Online Edition – February 2007
Vol. XII, No. 10
As the "Liturgy Wars" fade…
Reflections on Polarization
by Susan Benofy
“The mainstream liturgical community”, wrote John Allen of the National Catholic Reporter, “should be at the heart of the effort” to introduce new Missal translations to Catholics in the pews. His comments appeared in a column last June 30, “Securing the peace as liturgy wars fade”, following the approval by the US Conference of Catholic Bishops (USCCB) of the new translations of the Order of Mass.
Allen is specific about who is considered “mainstream”:
Finally, both friends and foes alike of the new translation believe it’s important to involve the mainstream liturgical professionals in the United States in implementation efforts, such as the Federation of Diocesan Liturgical Commissions, the Catholic Academy of Liturgy, and the National Association of Pastoral Musicians.
Father John Burton, chairman of the board of the Federation of Diocesan Liturgical Commissions (FDLC), anticipated difficulties with implementing the new translation because, he said, “the Church is polarized right now”.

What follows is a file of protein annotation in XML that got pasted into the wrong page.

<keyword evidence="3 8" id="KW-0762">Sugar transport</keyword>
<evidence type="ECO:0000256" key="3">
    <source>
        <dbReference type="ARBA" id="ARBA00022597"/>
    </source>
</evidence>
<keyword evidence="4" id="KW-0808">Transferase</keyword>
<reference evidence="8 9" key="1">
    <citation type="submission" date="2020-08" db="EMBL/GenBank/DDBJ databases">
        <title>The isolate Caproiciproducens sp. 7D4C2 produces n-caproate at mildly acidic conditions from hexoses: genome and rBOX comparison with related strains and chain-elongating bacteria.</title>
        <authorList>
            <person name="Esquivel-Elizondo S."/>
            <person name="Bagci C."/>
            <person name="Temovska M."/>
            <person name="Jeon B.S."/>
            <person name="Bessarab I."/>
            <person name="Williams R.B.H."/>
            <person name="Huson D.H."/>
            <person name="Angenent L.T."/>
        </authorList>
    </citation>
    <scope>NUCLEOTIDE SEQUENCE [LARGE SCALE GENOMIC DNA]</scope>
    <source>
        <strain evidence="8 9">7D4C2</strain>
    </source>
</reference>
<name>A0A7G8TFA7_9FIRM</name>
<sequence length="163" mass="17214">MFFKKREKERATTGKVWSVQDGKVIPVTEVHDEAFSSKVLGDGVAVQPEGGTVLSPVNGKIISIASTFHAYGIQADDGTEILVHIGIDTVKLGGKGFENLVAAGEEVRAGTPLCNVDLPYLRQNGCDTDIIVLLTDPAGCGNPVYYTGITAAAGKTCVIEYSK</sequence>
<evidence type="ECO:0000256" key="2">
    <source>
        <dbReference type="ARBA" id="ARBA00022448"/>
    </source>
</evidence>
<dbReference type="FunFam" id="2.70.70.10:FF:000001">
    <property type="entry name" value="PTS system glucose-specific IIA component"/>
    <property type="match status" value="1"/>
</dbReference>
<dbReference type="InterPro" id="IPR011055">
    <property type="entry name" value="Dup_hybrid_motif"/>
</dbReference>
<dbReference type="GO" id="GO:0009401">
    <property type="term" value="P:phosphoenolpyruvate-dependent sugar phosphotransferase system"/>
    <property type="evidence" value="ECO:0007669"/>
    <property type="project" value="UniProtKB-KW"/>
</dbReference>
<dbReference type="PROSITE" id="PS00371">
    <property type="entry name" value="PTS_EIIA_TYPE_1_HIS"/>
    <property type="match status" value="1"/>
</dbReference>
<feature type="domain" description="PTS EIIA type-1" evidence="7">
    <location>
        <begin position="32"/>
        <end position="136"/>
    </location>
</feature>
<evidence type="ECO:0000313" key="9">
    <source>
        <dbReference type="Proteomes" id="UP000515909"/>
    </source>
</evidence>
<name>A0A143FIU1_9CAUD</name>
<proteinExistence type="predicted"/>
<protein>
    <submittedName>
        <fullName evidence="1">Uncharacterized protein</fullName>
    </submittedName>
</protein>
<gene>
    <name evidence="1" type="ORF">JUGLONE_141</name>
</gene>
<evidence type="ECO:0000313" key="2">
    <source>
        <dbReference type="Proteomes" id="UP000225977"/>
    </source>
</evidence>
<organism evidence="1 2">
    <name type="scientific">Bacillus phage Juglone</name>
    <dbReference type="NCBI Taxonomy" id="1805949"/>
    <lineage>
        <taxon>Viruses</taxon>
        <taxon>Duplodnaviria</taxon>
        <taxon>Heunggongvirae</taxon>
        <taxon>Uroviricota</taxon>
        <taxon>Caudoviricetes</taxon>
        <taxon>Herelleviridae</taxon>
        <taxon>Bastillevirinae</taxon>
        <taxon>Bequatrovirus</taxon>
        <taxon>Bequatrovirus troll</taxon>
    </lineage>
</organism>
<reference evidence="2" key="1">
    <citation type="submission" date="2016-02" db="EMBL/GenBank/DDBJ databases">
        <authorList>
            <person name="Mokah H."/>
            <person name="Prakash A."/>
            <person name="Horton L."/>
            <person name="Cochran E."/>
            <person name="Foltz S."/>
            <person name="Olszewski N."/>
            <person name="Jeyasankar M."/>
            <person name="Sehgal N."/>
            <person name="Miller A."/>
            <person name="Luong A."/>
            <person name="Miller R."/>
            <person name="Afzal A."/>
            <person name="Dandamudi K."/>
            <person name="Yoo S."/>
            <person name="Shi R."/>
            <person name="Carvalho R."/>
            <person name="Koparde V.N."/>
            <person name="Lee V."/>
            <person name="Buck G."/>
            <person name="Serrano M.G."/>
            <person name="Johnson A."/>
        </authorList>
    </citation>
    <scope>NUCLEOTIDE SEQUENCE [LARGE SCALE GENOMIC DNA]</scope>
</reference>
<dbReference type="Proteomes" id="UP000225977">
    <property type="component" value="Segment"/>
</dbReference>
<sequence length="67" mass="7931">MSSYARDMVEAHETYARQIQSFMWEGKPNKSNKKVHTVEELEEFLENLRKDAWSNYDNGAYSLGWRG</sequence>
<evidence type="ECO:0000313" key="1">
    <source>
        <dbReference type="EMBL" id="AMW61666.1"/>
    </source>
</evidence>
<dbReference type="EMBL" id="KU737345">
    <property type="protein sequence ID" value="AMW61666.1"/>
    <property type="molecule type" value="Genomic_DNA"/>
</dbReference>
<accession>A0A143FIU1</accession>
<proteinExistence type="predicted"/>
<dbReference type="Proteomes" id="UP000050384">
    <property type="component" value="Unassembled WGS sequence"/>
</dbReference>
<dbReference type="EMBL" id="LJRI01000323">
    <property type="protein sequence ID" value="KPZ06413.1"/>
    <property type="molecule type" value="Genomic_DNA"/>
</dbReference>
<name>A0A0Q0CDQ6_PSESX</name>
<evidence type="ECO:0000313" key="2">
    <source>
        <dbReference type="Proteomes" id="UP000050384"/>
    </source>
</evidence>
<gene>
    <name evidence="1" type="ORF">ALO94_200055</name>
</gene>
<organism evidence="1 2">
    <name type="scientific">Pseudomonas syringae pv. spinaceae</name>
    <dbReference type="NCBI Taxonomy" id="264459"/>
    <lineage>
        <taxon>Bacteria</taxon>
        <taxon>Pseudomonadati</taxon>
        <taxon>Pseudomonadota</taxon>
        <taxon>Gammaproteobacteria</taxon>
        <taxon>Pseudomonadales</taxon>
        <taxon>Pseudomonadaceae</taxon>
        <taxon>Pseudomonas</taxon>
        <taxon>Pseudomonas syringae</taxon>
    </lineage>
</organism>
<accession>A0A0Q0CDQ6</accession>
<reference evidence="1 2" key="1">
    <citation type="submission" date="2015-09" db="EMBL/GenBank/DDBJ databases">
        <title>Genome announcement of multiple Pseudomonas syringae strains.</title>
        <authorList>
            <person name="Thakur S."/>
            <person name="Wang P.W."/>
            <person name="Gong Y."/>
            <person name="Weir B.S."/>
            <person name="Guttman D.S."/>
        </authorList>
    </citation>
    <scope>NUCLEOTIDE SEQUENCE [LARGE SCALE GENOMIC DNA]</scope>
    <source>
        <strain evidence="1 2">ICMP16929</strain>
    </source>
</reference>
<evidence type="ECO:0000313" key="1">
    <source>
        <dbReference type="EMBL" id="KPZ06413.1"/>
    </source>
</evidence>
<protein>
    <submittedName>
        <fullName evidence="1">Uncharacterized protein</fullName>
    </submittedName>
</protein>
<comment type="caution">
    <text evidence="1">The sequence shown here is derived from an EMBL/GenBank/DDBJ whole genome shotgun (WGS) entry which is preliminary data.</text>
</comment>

“Polarization” is a term often used simply as a substitute for division. It implies that in order to eliminate polarization we must eliminate the non-mainstream viewpoint. But the word “polarize” also has a specific scientific meaning describing properties of light. And if we look at it in this sense, a very different procedure for eliminating polarization is suggested.
Shedding Light on Polarization
Light is a transverse wave. Imagine holding one end of a rope, whose other end is kept fixed. Shake your end of the rope up and down. The motion is transmitted down the rope forming a vertical wave. If you shake the rope from right to left, a similar wave will be set up in the horizontal direction. You can set up a wave in any direction (60º or 45º from the horizontal, for example) by shaking the rope along a line in that direction.
A beam of light is a collection of light rays, all of them waves like the one just described. Ordinarily the beam contains waves vibrating in a mixture of all possible directions. This is called unpolarized light. It is possible, however, to block part of the light with a kind of filter called a polarizer, which blocks vibrations in all but one direction.